The average Australian woman spends $3,600 on skincare every year. Women and men alike could be saving thousands every year by shopping smart, not shopping popular, says askbella founder
Aussies can save hundreds on their beauty routine every month with six skincare hacksAustralians are spending thousands of dollars on beauty and skincare each month, with women spending on average $3,600 per year on skincare, and the industry basking in a 600% YoY rise in skincare purchases from 2019 to 2020.
Founder of askbella, Elaine Yang, says Australians can be shopping smarter and saving thousands of dollars on skincare products each year.
“Australians love having good skin. Even during a global pandemic and financial crisis, we care so much about it that we’re happy to spend our hard earned dollars on skin that looks great,” said Yang.
She continued, “Aussies are actively investing in self-care, and skincare plays a huge part in feeling good from the outside in. But it’s costing us thousands of dollars every month when it doesn’t have to. By shopping smart, women and men alike could be saving hundreds each month.”
Yang created Australia’s first ever Beauty Bot, askbella, to help Australian skincare buyers save on time, money and breakouts by using AI technology to show only the products that will work on an individual’s unique skin.
“74% of Australian beauty consumers feel overwhelmed by the number of product choices they face when making purchases, and this often leads to buying products that don’t work, which are then thrown out. Skincare shopping can be a money pit if you’re not careful,” she said.
Yang believes that men and women can save time, money and many breakouts by avoiding these six skincare traps Aussies fall into:
Buying what’s popular
Skincare is everywhere on social media and Instagram is rife with beauty bloggers raving about the newest and best products on the market. But just because a product works well for their skin, doesn’t mean it will work for yours.
Next time you want to buy a popular product, take a closer look at the ingredients of the product, and what skin types it’s best suited for. If it’s not suited to your skin type, don’t do it - it’s likely to lead to a breakout and $70 down the drain.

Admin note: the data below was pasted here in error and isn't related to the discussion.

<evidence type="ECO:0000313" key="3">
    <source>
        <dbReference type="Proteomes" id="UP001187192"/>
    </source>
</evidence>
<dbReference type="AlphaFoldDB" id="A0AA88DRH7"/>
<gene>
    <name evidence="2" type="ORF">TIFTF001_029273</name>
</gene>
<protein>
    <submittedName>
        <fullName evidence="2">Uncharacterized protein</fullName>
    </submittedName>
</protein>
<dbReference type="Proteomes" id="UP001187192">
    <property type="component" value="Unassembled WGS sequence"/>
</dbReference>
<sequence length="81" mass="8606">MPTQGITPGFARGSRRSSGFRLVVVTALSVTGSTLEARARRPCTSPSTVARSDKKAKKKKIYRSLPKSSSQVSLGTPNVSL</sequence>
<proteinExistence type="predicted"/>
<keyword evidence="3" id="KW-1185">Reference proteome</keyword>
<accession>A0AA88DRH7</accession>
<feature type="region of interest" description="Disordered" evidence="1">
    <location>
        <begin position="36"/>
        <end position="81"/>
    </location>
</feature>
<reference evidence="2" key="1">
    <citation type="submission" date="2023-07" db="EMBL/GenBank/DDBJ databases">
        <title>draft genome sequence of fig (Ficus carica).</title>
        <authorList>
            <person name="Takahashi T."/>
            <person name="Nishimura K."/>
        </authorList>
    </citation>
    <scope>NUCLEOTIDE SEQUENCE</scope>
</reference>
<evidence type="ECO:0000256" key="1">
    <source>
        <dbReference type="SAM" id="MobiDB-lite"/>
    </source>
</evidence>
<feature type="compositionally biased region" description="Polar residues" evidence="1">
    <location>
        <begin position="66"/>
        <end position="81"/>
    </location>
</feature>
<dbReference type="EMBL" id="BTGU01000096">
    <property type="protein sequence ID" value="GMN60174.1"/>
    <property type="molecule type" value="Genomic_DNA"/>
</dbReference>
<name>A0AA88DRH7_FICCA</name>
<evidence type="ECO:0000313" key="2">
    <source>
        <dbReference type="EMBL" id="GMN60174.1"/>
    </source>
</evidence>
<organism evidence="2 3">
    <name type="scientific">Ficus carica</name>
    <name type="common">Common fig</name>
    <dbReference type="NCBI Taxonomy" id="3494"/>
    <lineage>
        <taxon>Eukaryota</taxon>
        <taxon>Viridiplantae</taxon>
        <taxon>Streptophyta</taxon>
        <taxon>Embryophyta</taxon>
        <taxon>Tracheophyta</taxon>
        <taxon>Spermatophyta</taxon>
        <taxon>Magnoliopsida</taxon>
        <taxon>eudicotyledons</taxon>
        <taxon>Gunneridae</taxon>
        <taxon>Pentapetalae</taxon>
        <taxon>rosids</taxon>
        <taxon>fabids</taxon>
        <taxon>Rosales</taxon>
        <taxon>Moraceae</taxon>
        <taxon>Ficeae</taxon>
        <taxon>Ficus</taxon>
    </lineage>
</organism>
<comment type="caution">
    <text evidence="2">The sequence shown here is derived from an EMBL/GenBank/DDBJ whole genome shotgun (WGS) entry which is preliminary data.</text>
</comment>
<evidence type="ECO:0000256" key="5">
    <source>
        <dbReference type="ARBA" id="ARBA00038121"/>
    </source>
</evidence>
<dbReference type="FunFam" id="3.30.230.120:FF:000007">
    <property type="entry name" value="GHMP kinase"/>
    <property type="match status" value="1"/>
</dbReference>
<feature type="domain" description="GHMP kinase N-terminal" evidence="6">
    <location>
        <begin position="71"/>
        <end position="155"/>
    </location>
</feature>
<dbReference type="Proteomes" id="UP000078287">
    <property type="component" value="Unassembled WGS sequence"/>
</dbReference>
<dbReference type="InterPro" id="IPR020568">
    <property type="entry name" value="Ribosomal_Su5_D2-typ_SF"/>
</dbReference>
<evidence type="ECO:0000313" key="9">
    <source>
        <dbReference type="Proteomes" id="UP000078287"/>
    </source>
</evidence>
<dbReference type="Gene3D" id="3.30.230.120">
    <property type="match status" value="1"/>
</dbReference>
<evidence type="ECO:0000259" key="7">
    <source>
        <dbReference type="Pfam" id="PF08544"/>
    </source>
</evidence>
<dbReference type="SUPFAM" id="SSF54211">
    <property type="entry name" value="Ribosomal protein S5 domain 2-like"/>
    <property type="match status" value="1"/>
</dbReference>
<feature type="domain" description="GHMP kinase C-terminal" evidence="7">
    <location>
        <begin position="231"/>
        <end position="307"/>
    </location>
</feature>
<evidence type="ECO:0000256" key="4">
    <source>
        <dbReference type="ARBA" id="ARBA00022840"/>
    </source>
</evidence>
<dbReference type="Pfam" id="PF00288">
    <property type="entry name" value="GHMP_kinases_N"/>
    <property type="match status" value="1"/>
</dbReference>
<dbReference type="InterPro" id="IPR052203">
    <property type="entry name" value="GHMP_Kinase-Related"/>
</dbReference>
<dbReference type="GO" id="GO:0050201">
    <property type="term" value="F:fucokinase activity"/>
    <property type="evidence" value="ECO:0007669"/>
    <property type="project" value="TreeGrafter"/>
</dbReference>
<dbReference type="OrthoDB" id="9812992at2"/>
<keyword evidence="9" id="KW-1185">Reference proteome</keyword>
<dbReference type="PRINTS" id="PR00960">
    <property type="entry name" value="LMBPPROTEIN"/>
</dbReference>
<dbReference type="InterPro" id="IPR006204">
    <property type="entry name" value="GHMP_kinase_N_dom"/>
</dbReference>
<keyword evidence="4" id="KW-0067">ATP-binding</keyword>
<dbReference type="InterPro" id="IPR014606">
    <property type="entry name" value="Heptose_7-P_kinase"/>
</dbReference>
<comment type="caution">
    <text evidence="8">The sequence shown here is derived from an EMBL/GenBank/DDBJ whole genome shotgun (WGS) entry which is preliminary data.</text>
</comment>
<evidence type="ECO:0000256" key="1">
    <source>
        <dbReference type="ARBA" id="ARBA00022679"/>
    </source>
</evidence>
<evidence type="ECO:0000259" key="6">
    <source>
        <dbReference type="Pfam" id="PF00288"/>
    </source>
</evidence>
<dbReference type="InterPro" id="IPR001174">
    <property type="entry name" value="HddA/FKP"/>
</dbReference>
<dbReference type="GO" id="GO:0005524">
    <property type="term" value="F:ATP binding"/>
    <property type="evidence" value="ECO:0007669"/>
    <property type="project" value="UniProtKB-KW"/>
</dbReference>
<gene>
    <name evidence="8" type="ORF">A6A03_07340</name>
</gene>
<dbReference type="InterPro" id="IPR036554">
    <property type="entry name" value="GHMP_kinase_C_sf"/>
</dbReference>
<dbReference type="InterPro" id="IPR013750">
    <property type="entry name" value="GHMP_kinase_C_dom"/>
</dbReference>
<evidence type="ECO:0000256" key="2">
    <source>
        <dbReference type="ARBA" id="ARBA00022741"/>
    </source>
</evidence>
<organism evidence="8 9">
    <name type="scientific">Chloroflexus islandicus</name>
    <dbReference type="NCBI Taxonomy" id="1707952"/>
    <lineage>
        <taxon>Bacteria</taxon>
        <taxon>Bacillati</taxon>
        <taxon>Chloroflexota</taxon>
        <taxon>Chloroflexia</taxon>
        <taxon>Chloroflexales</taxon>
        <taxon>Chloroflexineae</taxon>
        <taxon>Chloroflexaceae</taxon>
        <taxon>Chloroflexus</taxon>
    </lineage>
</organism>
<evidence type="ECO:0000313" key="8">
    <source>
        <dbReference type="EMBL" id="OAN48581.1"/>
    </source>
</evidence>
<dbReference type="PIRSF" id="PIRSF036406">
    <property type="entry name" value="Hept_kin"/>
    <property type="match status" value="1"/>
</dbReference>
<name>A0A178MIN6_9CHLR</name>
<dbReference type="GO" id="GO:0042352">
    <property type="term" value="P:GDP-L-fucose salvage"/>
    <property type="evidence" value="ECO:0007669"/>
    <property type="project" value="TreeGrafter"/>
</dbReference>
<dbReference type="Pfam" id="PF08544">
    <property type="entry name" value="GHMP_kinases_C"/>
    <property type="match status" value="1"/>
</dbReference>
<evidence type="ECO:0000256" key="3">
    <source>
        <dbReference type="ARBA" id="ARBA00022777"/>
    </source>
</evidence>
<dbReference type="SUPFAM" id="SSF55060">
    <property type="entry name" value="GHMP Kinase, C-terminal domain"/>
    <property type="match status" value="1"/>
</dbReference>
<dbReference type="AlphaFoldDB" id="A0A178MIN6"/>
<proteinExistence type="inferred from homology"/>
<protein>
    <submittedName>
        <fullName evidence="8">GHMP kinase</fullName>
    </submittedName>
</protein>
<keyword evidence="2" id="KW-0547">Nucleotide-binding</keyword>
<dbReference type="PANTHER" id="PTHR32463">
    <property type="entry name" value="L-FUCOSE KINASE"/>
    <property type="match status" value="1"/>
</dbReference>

It’s so easy to pick up a face mask on your way out of the supermarket or a cosmetics store, or to treat yourself to a lipstick when you’re wandering around a shopping centre. But the reality is, these aren’t products you need.
When you’re tempted to impulse buy, walk away for a few minutes, hours, or leave it in your online cart for a few days. If you’re still thinking about it later on, go for it! But if you’re not, you didn’t need it in the first place. Money saved.
Ditching the DIY
Why do we jump at the chance to buy ourselves a fancy $40 face mask, when the likelihood is that we have ingredients that have the same skincare effects, sitting in our pantry? The humble oat and honey face mask is a staple for a reason - and a fraction of the price. So next time you add that face mask to cart, pause for a second and ask yourself - is this really a good use of $40? We can buy sns nails at home, so why can't we do the same for our skin?
Buying reusable face wipes
Bad for the planet and bad for our bank account, face wipes from your local pharmacy can cost $5-10 per pack, with only 20-30 wipes. That doesn’t even cover you for a month! Reusable face wipes or a simple face washing cloth will put that money straight back into your pocket, and reduce your impact on the planet, too.
Buying luxury brands
It’s so easy to get caught up in the glamour of luxury brands - after all, who can resist nice packaging and clever marketing? But more often than not, the skincare products made by luxury brands use average ingredients: you’re paying more for the brand than the product itself. Consider mid-price brands that use simple but effective, quality ingredients, that are often half the price.
Not asking for help
Research conducted by askbella found that more than half (57%) of Australian beauty shoppers like being left alone when shopping in-store, but often this results in buying the wrong ingredients for your skin, turning your purchase into a waste of money and product. Don’t be afraid to ask for help next time you’re shopping in-store - assistants are there to help for a reason! Alternatively, try using an AI platform like askbella the Beauty Bot, which uses a skin quiz and AI technology, to analyse and match your skin to a range of products with the best ingredients for its unique needs.
Yang concluded, “Small savings here and there add up. By avoiding even a couple of these skincare traps, Australian beauty shoppers will find that they can save over $100 on their skincare routine per month. Imagine the savings by the end of the year!”
To learn more about the askbella Beauty Bot and find the perfect beauty products and skincare routine for your skin to save time, money and breakouts, visit askbella.com.au
askbella is a D2C beauty e-commerce platform designed to take the guesswork out of beauty and skincare purchases. Founded in Sydney, Australia by Elaine Yang, askbella uses AI technology to match high-quality products and ingredients to an individual’s unique skin care needs, removing the endless options and decision-making fatigue that Australian beauty shoppers face when purchasing products for their skin. For more information and to use the askbella Beauty Bot, visit askbella.com.au